The volume of remittances of Egyptians working abroad during the period from November 2016 to October 2017 reached $24.2bn, up from $20.2bn between November 2015 and October 2016—an increase of $4bn, according to the Central Bank of Egypt (CBE).
The CBE stated that remittances in October 2017 alone amounted to $2.2bn, compared to $1.6bn year-on-year, up by 38.9%.
According to the CBE, the increase is one of the most important results of the floatation decision on 3 November 2016, and proof that Egyptians are confident in the banks in Egypt.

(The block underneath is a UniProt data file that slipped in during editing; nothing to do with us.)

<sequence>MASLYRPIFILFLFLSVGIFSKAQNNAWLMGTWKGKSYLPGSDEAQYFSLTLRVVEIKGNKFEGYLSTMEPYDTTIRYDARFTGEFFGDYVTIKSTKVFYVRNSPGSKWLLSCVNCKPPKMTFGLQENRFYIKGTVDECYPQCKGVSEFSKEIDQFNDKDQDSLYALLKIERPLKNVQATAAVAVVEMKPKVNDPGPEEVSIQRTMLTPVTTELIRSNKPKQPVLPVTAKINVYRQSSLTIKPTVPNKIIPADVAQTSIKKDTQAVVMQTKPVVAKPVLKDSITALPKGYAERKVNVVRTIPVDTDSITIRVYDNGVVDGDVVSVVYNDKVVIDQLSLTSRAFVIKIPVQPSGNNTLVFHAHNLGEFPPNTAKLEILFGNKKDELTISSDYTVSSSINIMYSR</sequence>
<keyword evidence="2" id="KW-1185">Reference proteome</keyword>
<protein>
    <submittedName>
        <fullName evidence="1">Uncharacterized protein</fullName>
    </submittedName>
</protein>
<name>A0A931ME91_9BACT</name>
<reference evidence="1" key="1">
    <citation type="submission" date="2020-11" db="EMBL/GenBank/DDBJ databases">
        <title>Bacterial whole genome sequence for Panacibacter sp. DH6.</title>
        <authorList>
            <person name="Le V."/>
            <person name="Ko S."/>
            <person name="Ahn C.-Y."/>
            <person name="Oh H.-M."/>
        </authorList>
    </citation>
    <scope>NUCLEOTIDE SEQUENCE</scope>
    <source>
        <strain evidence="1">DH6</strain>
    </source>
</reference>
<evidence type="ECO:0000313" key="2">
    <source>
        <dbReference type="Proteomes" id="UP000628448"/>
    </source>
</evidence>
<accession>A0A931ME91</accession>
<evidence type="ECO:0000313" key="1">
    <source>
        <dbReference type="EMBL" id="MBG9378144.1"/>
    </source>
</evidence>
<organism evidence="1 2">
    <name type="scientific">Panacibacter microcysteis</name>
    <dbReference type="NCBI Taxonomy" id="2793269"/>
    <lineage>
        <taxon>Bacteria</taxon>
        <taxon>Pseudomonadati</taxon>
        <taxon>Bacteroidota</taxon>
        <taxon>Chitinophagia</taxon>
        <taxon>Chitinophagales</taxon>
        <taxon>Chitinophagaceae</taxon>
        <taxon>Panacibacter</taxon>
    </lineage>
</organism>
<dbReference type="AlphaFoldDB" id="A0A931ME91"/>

According to Mohamed Abdel Aal, a member of the board of directors of Suez Canal Bank, the deposits of Egyptians working abroad is one of the most important sources of foreign exchange in Egypt, pointing out that Egypt is one of the most prominent countries that receives remittances, ranking sixth in the list of countries receiving them.
The total remittances of Egyptians in FY 2014/2015 reached $19bn, yet, a big part of that figure was sold on the black market prior to the floating of the pound, but returned to official channels after it.
Over the past years, there have been many initiatives to encourage Egyptians abroad to transfer savings and exchange them through banks instead of the black market. However, these initiatives did not receive the desired response. There was a big difference between the official price of the dollar at banks and its price on the black market, a situation that changed after the floatation.